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Re: Alcohol Stoves

Postby markskor » Mon Sep 12, 2011 9:09 pm

freestone wrote: 1000cc (one liter) will get me 10 days, 1 liter of denatured alcohol weighs about 3.7 kilos. My old hippie memory says 2.2 kilos=1pound. :cool:


Freestone,
Perhaps you suffer from old hippie syndrome...(BTW, me too.) but believe your math a bit skewed.

Without sounding like an anti-intellect, (whatever that means but like it - thanks Mr. Carter), 1000 grams of water - (slightly heavier than alcohol but close) weighs 1000 grams...
= 1000cc = 1000 ml = 1 liter.
454 grams to the pound (remembered from old hippie days - the chronic ) means 1 liter (1000ml) weighs 2.2 pounds. Add in the weight of the alcohol stove and fuel bottle and you are probably right in that a canister stove would indeed be slightly more efficient for longer type trips.
Peace!
Mark
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Re: Alcohol Stoves

Postby AlmostThere » Mon Sep 12, 2011 9:33 pm

hikin_jim wrote:
AlmostThere wrote:use a stove with a wick to address decreased performance in cold - you can make a Supercat or any other stove a wick stove by epoxy-ing a few wraps of wicking around the circumference of it.
Interesting. Makes sense.

Trangia sells a little "winter kit" with their burners. You basically have a little pan you put under the stove. You pour alcohol in the pan and light it on fire. The "priming" alcohol gets the alcohol in the burner warm enough that the burner works properly.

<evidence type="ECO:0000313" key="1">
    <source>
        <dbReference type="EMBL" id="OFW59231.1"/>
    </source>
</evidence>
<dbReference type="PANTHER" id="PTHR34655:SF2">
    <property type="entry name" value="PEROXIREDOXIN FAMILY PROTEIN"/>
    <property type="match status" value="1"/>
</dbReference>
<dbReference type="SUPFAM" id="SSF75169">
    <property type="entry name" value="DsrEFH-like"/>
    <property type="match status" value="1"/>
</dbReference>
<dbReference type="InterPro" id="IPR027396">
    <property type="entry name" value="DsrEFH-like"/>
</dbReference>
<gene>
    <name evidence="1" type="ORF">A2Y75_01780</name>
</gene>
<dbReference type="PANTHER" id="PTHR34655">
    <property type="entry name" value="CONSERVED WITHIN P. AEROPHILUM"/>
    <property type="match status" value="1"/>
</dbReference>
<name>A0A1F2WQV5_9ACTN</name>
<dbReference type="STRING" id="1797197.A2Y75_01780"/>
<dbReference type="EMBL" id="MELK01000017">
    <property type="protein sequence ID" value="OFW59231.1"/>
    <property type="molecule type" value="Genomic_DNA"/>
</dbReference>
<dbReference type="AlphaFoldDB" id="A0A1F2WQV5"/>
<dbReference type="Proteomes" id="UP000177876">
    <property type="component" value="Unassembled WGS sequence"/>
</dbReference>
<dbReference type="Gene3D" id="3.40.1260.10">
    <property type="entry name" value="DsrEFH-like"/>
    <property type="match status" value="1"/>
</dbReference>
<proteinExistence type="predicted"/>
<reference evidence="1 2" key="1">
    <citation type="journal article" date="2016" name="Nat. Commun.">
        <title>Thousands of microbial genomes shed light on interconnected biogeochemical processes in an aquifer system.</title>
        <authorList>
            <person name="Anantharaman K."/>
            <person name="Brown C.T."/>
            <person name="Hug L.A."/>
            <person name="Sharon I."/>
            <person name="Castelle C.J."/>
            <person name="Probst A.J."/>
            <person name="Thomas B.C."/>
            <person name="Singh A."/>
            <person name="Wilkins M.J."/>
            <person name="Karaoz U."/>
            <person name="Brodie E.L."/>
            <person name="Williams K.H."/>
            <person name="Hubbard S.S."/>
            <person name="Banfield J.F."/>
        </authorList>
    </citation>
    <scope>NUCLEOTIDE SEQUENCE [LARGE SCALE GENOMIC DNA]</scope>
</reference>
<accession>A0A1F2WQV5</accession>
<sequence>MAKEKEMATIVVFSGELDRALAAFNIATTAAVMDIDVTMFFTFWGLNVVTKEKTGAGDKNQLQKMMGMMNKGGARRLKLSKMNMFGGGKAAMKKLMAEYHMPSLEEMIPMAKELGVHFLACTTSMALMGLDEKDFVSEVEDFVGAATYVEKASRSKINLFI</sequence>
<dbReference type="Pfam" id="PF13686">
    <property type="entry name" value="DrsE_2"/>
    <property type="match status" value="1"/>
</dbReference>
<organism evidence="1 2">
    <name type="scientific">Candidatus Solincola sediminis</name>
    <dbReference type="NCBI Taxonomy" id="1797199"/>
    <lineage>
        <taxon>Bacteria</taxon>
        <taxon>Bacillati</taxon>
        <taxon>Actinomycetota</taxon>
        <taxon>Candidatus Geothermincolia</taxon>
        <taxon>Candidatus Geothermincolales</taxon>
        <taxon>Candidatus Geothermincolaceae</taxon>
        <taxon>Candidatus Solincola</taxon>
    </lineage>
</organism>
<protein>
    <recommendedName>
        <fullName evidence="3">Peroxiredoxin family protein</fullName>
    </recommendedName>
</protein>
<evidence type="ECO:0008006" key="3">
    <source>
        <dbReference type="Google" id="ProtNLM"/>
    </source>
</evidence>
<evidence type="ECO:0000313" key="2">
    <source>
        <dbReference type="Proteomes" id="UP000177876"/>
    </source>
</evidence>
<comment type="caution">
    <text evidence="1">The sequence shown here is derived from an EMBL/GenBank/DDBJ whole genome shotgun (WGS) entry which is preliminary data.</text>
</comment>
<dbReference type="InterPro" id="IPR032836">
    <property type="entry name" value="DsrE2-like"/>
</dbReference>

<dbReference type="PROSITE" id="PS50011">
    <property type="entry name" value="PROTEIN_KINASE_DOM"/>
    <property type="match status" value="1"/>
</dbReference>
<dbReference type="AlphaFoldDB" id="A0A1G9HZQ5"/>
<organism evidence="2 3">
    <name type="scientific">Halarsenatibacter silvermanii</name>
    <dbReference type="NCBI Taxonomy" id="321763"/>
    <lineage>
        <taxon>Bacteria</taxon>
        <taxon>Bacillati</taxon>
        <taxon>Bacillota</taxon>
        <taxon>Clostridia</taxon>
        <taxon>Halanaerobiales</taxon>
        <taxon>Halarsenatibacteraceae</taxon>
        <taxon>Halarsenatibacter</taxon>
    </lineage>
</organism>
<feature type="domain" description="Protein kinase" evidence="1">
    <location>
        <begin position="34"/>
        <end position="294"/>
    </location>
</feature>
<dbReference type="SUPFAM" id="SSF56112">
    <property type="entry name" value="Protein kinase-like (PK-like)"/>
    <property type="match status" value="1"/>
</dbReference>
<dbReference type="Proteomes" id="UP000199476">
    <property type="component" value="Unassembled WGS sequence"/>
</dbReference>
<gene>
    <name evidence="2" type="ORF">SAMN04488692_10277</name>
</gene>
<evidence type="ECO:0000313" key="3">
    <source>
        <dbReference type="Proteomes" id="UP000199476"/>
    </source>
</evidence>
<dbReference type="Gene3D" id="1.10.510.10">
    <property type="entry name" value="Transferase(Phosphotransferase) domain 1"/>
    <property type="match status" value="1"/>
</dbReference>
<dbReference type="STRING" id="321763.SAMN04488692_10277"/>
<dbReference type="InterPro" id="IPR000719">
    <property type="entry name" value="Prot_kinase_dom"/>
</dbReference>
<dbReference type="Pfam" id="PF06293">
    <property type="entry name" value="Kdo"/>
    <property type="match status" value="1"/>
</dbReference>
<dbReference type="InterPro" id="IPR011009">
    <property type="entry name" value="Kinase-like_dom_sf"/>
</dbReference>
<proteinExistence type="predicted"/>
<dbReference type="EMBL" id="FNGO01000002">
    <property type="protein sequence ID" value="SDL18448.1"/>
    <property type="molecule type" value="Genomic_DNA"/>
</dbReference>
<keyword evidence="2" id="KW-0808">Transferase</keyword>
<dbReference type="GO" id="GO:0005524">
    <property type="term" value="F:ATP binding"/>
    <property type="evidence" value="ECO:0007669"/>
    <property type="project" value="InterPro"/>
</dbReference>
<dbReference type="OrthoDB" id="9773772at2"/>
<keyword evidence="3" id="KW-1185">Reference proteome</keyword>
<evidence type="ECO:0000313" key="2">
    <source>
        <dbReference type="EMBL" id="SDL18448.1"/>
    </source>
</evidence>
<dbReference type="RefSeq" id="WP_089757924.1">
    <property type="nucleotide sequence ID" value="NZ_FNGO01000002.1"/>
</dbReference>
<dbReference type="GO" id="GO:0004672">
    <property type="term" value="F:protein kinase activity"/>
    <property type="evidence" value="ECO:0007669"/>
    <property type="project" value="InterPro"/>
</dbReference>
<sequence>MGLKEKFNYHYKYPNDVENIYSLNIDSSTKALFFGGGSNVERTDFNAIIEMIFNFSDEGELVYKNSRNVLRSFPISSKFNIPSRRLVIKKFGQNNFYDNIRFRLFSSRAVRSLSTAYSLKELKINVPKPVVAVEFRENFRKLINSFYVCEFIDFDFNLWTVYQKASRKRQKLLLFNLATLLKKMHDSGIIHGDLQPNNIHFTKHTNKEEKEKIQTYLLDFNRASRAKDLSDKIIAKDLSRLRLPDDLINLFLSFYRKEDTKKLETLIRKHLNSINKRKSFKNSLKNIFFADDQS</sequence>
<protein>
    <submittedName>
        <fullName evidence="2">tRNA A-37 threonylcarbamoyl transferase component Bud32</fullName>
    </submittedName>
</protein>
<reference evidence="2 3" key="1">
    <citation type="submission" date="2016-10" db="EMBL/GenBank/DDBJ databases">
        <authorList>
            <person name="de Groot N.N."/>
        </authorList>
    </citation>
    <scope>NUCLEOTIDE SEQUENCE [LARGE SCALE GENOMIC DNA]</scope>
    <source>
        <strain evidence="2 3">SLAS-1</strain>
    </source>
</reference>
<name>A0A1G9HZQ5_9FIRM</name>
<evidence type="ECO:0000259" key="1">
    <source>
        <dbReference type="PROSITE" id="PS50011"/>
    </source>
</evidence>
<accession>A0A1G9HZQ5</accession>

HJ


Yup, I have one of those. I use it with the White Box.

Hmm... think I have a lot of stoves or something. :-k
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Re: Alcohol Stoves

Postby freestone » Tue Sep 13, 2011 6:10 am

Ha ha ha! My math or vision was not doing too well last night! #-o On my Trangia I am use to seeing the flames go up the side a bit so leave it to me to ask the dumb questions! Your cannister will indeed give you more cooking time on less weight on longer trips. Shorter trips, a different menu, and cooking style then it could be a different story. I use Alcohol because it is so reliable. My previous canister stove really struggled on cold mornings above 10,500 ft (or 3200 meters!). Previous to that I used the Svea 123r and that was very noisy and somewhat temperamental. They are all good, I guess it "boils" down to personal style and choice. :)
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Re: Alcohol Stoves

Postby frediver » Tue Sep 13, 2011 11:12 am

If you decide you would like to get rid of that Seva, let me know??
All the stoves have quirks.
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Re: Alcohol Stoves

Postby TahoeJeff » Tue Sep 13, 2011 2:10 pm

Somebody say Whitebox?

Image

I'm just about ready to make this my go-to stove over my canister stove. Since I almost exclusively eat Mountain House type stuff or make my own Freezer Bag Cooking meals I use the Primus Litech Kettle:

Image

I guess my final hurdle is fuel consumption. I use hardware store denatured alcochol and haven't quite got my boil times down vs. how much fuel to use. To be on the safe side I figure about an ounce to boil 2 cups of water for most conditions. The water boils before the fuel is gone and the fire burns another minute or two. Is it best to err on the side of caution and just bring more fuel than is really needed?